Filmmaker and star Philipp Karner deserves a lot of credit for crafting a raw and courageous feature film debut that deals with complex emotions and societal taboos, analyzing the life of a gay couple as if it was any other couple, regardless of sexual orientation. Like You Mean It is an honest portrait of love in crisis and rather than dwelling in those dramatic tropes especially typical of gay relationships on film, it uses them to dig deep into a man’s psyche and inner demons uncompromisingly.
Mark (Philipp Karner) is one of the countless actors who live in LA with big dreams but have a hard time catching a career break. Stuck doing commercials and silly voice work on videogames to pay the bills, he floats from one audition to another, waiting to hear back about the cool project that might finally get him out of this unbearable funk. Yet he only keeps getting rejections and begins to wonder whether he has what it takes to be successful.
Of course being an actor in Tinsel Town and a gay man nonetheless, leads him to start doubting himself and questioning his looks and masculinity rather than his craft. Mark lives with his boyfriend Jonah (Denver Milord) who’s a musician and although his line of work isn’t any easier than Mark’s, he is not as preoccupied with his career outcome. The story doesn’t delve into Jonah’s professional achievements or status at the time events unfold but we get a sense he’s a pretty chilled singer/songwriter who does his indie thing and is satisfied with it.
The story’s focus is Mark indeed and his progressive descent into a spiral of overwhelming dissatisfaction with life on all levels. Austrian native Karner has probably drawn inspiration from his own life experience as despite not providing details on his character’s provenance, Mark keeps ignoring the voicemails left by his sister speaking German. We get a sense that our protagonist is not comfortable with his past and even when we finally witness a confrontation with his sister and get hints of a troubled relationship with their father, things remain mostly vague.
Karner’s interest after all is with the now and we follow Mark’s self-doubts and insecurity eating him alive and progressively compromising his relationship with Jonah. By nature they’re two very different men with Mark being detached and retreated in himself versus the loving and nurturing Jonah. Mark blames himself for the cooling down of their mutual affection, calling himself an asshole but admitting that’s just his personality. Jonah suggests Mark should probably consider returning to use meds to help his emotional issues as the man was doing when they first met and albeit reluctantly, Mark gives it a shot and even drags Jonah to couple’s therapy.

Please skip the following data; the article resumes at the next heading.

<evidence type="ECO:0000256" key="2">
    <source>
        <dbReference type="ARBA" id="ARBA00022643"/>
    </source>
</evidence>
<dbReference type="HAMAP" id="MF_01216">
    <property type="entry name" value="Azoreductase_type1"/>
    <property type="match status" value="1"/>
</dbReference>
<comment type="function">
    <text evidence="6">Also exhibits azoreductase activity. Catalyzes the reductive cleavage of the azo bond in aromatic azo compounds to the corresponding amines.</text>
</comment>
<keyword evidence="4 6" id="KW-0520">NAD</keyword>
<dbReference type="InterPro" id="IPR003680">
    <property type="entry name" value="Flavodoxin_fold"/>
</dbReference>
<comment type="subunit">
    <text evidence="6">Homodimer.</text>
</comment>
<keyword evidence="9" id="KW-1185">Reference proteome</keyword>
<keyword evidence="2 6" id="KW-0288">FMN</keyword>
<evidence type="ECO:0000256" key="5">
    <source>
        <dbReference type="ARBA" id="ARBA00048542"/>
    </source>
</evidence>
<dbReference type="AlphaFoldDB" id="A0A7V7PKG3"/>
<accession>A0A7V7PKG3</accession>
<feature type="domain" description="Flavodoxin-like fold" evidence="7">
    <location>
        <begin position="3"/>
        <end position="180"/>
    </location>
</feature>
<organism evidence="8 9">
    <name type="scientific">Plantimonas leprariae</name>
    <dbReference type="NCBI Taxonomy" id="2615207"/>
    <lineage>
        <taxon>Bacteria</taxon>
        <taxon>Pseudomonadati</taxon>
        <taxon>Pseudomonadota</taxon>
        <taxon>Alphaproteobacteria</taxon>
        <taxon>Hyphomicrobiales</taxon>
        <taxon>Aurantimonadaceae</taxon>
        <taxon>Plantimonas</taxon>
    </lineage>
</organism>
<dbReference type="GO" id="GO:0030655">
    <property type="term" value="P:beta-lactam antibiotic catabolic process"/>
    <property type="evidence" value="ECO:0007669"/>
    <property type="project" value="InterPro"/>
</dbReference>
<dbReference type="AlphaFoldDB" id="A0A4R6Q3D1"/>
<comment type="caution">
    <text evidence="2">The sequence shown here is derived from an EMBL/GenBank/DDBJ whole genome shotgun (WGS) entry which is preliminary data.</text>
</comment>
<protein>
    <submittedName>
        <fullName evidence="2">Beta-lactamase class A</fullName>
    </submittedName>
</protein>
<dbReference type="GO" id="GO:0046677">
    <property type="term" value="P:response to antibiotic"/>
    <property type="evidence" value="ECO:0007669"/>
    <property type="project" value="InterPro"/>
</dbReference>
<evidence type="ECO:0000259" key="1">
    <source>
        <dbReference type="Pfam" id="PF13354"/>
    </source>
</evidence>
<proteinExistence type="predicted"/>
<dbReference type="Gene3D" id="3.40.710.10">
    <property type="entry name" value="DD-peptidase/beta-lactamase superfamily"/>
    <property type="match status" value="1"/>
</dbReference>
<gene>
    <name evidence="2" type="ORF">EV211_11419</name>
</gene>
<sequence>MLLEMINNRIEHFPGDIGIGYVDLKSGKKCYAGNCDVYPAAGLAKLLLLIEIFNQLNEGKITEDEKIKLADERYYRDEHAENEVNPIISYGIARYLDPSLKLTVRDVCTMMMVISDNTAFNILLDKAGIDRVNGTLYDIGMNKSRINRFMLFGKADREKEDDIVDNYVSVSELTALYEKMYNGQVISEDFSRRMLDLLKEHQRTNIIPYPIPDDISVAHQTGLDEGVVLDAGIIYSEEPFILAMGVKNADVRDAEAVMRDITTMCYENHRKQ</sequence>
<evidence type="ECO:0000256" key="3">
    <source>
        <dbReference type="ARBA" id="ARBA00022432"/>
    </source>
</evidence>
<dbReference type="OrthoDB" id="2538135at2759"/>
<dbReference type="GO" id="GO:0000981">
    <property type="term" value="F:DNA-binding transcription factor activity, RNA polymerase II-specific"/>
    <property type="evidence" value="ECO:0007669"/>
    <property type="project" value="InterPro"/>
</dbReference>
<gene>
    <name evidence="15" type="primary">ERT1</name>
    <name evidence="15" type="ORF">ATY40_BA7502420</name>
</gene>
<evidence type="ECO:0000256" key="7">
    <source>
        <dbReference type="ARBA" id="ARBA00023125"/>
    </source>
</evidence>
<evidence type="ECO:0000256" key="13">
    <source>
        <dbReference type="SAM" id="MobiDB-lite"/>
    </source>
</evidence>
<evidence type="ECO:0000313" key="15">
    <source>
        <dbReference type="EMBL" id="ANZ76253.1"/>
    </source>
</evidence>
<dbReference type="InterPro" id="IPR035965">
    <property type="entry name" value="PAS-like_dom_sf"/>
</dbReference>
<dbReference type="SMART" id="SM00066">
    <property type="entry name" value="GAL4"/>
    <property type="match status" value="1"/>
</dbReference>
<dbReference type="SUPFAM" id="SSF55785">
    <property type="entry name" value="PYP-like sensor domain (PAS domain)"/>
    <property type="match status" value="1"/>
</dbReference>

There isn’t a lot going on in terms of plot and that’s fine because Like You Mean It is one of those characters’ studies that take their time to reflect on their protagonist’s inner turmoil and Karner does a great job at getting us into Mark’s psyche both in his writer/director duties and in his authentic performance. It’s an impressive feat for a first timer and his work definitely shows a lot of promise for the rest of his career. His casting choices are also on point with Denver Milord believably playing Mark’s loving counterpart to great effect and also showing off his musical talent.
The film is almost uncomfortable to watch at times for the realistic way it captures the challenges of making a romantic relationship work on a daily basis. Karner plays around with flashbacks of an early episode in Mark and Jonah’s life together when they’re on top of a hill overlooking the ocean, lying on the ground cuddling and expressing their mutual feelings to each other probably for the first time. Mark keeps going back to that moment in his mind, visibly trying to reconnect to those feelings and fall in love with Jonah all over again. But he has a hard time doing it because he has to realise he needs to love himself first and overcome his demons.
It’s rare for a film set in Hollywood and especially dealing with actors to be able to draw you in emotionally as we tend to feel rather alien to that world. Having lived in LA for 5 years and having been up close and personal with the reality of life in the entertainment industry I can attest to Karner’s genuine depiction of it. Most importantly though I commend him for showing great sensibility in the way he handles the complex layers of love life, mental health and all those other elements that make us human all the same no matter our gender, race or sexuality.